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2007 02 12
The Man Who Reinvented Newspaper Design Dies

The history of media is one of change. Sometimes it takes place quickly -- think of the way blogs like this one have changed the media landscape. Other times change takes place gradually. Early in the 20th century, newspapers were designed in a way that best accommodated the technology behind forming hot type into columns of text. Then, in the 1950s, Edmund C. Arnold had an idea: let professional typographers and graphic designers determine what newspapers would look like. The rest, as they say, is history. You can see the legacy of Mr. Arnold's thinking almost every week as the Globe and Mail continuously changes its front page formatting looking, we suppose, for the magic formula that will keep readers interested in print even as the digital world continues to disintermediate the paper industry.

What newspapers don't seem to understand is that their strength rests with high-quality journalism and real analysis. Paradoxically, the people who produce such work are the ones who seem to be cut when newspapers reduce their payrolls. The New York TImes editor said last week that he probably will not be producing a newspaper ten years form now. That may be true. The medium of information distribution will inevitably change. What won't change are the fundamentals behind the news. What are they? How about true insight into events, clarity of thought, deep and thorough connections with local communities, an unbiased and non-xenophobic view of the world and its inhabitants, avoidance of propaganda, etc.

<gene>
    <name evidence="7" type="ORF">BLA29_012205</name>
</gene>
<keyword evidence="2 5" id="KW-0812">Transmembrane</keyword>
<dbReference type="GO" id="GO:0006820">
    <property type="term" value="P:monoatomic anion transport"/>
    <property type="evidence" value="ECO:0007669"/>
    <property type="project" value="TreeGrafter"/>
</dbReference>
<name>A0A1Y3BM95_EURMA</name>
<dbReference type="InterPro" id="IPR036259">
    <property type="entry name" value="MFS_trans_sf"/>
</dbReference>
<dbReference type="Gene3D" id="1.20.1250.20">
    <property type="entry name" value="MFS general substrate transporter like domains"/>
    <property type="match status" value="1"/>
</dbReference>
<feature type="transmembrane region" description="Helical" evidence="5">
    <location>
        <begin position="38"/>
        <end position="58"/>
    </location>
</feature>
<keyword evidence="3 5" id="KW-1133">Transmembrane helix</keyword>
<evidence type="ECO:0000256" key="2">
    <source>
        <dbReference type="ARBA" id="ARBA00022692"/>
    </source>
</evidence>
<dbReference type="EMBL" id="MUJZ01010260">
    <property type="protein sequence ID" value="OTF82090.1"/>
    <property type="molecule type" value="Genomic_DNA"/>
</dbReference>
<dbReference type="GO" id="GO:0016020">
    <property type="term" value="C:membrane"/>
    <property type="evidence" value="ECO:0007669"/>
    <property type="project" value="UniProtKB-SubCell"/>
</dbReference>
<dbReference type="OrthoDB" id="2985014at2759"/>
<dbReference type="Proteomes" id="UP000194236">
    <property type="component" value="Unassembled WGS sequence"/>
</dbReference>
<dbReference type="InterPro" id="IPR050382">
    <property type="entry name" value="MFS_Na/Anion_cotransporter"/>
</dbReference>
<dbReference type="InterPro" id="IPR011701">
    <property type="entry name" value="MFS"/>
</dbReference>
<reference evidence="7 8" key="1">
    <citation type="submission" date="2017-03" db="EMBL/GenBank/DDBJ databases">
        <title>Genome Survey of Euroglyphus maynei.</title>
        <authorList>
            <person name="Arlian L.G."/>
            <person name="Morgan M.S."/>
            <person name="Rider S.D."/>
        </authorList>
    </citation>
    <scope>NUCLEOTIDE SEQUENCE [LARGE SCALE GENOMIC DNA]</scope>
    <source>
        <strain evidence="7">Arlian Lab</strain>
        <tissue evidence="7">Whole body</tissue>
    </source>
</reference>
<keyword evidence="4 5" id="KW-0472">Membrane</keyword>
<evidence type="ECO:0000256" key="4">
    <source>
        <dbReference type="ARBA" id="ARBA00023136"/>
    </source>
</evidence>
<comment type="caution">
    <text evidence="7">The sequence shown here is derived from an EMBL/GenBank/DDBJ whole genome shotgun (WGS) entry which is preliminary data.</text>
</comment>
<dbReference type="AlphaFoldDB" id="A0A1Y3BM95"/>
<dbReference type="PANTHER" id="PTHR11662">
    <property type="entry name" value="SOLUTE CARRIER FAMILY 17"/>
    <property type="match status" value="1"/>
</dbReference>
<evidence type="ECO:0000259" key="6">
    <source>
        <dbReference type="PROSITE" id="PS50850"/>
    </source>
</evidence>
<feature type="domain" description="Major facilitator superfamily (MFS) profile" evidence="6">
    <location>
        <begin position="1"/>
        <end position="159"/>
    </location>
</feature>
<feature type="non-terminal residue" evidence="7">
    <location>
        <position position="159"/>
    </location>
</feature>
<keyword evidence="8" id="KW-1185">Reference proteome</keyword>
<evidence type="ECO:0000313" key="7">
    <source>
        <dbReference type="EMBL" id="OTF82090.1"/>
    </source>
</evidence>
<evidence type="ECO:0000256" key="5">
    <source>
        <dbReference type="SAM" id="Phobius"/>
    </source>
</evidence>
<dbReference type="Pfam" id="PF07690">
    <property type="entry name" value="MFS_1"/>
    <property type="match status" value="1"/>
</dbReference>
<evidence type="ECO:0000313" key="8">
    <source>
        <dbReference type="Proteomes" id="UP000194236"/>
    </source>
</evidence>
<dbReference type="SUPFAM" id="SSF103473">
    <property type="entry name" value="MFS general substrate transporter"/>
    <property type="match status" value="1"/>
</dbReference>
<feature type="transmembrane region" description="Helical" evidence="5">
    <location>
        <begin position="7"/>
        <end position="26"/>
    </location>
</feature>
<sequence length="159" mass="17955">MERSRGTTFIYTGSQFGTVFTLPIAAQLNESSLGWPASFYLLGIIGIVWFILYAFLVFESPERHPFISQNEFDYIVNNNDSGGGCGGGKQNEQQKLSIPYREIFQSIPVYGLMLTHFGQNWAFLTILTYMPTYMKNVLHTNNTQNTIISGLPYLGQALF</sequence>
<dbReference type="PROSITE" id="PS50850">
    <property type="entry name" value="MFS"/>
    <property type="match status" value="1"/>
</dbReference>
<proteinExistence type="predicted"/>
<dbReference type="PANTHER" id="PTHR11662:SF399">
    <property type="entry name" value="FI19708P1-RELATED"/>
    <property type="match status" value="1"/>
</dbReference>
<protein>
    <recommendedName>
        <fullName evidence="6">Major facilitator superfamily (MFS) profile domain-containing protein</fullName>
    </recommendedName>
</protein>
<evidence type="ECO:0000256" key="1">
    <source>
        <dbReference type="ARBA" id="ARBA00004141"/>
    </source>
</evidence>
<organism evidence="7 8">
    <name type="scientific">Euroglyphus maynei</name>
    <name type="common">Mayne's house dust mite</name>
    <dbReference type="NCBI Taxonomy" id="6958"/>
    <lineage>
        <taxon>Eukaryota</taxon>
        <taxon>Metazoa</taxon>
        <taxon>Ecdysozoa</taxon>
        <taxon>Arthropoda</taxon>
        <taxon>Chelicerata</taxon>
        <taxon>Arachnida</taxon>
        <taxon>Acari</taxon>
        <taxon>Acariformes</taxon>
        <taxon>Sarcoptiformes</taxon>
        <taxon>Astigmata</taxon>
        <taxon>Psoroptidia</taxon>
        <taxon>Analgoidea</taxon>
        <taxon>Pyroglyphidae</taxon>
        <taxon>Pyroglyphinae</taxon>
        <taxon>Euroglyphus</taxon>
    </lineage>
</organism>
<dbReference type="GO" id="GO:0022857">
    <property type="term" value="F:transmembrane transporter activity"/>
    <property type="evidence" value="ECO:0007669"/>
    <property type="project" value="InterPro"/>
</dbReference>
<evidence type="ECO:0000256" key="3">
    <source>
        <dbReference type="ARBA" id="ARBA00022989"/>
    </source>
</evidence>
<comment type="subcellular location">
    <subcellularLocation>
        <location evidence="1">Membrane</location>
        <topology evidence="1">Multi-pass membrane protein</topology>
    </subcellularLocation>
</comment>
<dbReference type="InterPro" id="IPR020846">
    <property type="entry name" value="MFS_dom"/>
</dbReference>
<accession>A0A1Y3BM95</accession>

If the newspaper industry concentrates on those areas it will survive no matter what form the distribution medium ultimately takes. If it tries, however, to be like T.V. or like blogs, then say goodbye. Organizationally and systemically, you just can't change fast enough so don't try to be something you are not.
[email this story] Posted by R Ouellette on 02/12 at 01:26 PM

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